Cobac Control Measures on The Performance of MFIs

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Published on International Journal of Economics & Business
ISSN: 2717-3151, Volume 1, Issue 1, page 39 – 53
Publication Date: 7 September 2018

Nkiendem Felix, Gahmuti R. N., Felix Nyuysemo A., Fokeng Sylvie, Nchitu P. A.
Nkiendem Felix
Department of Marketing and Organisation, University of Dschang

Gahmuti Roland N.
Engineering in Applied Mathematics in Social Sciences, University of Yde II Soa

Felix Nyuysemo Ayenika, Fokeng Sylvie, Nchitu Polycarpe Asah
Department of Management and Marketing, University of Yde II Soa

Journal Full text PDF: Cobac Control Measures on The Performance of MFIs.

Globally, the emergence of MFIS presents an unprecedented opportunity to extend financial services to the vast majority of the population. In Cameroon, MFIs and banks are governed by a series of enactments (conventions, laws, ordinance, presidential decrees, ministerial orders and circulars). Cobac control measures are becoming increasingly important to the performance of microfinance institutions in Cameroon. This measures seems to be indispensible for customer satisfaction as a measure of performance. We therefore set out to verify the level to which these measures influence the performance of microfinancial institutions. Data was collected from 160 respondents in the northwest and littoral regions in Cameroon. Measures of dispersion were studied including inferential statistics in terms of person correlation, test of hypothesis, analysis of variance, chi square. Our results show that COBAC control measures positively influence the performance of MFIs. Thus MFIs should re-enforce the implementation of COBAC control measures instead of considering them as threats.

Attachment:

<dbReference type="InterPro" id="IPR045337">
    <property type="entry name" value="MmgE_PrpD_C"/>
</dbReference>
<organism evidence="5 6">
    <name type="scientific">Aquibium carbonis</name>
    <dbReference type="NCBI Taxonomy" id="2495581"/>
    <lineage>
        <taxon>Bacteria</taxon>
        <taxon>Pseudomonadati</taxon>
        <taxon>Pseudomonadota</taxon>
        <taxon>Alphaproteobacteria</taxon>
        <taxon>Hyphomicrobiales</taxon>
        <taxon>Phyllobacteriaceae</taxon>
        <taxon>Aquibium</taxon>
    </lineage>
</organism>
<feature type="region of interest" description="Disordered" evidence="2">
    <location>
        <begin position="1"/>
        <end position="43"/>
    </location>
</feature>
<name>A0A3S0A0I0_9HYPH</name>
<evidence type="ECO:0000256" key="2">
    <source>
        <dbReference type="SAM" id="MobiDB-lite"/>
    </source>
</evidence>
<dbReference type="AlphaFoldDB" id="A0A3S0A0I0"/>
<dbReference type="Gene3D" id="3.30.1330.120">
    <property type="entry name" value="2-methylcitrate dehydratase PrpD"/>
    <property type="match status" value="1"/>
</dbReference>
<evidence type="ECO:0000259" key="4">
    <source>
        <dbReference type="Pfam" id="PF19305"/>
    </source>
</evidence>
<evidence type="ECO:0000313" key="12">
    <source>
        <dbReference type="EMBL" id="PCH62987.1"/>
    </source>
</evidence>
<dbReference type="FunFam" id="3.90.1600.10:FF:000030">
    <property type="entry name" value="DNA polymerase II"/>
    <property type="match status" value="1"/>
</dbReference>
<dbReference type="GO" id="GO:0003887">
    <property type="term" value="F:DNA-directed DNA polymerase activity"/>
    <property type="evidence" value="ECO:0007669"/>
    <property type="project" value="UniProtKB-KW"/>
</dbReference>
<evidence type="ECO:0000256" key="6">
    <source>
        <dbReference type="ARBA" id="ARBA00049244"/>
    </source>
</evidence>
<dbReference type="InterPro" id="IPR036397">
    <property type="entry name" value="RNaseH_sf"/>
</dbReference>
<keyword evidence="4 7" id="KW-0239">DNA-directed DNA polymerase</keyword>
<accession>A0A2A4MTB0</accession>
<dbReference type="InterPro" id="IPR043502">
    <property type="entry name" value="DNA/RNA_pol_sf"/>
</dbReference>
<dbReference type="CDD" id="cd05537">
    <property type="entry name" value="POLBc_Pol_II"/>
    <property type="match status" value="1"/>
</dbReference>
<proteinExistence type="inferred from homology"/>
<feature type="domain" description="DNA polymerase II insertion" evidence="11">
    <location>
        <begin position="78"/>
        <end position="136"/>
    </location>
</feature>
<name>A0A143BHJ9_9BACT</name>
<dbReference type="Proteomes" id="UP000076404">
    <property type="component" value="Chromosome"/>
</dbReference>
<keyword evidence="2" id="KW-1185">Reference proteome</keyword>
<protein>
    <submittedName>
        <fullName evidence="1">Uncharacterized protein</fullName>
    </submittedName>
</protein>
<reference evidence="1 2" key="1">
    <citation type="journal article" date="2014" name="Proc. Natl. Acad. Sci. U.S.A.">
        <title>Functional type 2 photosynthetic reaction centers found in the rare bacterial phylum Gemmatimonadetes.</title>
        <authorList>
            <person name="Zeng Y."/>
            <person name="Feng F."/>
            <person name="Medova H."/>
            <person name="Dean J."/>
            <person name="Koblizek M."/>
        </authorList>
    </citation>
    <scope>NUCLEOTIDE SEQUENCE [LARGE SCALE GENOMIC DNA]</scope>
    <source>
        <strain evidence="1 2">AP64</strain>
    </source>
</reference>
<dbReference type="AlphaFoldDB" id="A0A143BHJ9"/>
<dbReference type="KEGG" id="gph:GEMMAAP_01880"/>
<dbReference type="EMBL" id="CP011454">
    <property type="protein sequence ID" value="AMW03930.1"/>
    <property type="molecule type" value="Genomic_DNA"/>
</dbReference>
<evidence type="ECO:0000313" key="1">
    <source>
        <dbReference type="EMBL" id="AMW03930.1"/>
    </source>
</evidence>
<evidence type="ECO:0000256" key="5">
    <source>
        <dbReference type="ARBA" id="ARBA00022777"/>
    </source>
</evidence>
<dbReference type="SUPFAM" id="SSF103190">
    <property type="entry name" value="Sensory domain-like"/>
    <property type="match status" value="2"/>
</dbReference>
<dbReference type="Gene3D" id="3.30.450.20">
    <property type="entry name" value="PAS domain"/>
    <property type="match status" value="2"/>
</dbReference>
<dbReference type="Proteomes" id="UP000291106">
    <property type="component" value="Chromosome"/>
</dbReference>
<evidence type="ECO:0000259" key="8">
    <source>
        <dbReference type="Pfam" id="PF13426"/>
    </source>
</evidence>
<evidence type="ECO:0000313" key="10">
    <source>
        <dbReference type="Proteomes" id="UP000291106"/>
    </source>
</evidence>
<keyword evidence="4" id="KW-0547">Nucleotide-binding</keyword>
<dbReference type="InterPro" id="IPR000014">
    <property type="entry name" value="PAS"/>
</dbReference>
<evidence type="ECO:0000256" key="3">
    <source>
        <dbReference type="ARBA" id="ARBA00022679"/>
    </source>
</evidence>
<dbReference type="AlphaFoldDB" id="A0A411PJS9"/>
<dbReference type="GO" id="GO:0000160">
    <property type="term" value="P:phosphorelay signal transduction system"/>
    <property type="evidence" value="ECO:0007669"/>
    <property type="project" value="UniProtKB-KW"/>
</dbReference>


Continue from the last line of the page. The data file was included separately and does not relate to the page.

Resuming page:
Keywords; COBAC Control Measures, Performance, MFIS

1. Introduction
A great portion of the economy of CEMAC is finance to a great extent by Micro Finance Institutions (MFIs). In sub Saharan Africa, MFIs helps to develops countries and boosting of entrepreneurship development especially amongst the low income earners (George et al, 2000). These institutions according to Eoin (2005 as in Schreiner and Colombet, 2001) attempt to improve access to small deposits and small loans for poor households neglected by banks. Thus, Rhyne (2001) argued that the main products and services of these institutions consists of providing microcredit’s, subsidizing collateral through group leading guarantees or compulsory savings, disbursing more larger and repeated loans to customers depending on their repayment capabilities, monitoring loans disbursed to customers and safeguarding customers saving. Hence, different types of MFIs exists as savings and credit cooperatives, NGOs, programmes established by international organizations, legally-recognized micro-finance institutions, and micro-finance banks and their sizes greatly vary from 100 clients to over 6 million clients for the largest (Micro World, 2010-2016). According to Chiyah (2010a), informal financial institutions are village banks, cooperative credit unions, and social venture capital funds among others that assist in the financial needs of the society. MFIs often include both financial ………..

2. Literature Review
2.1 COBAC control measures on MFIs
Prudential regulations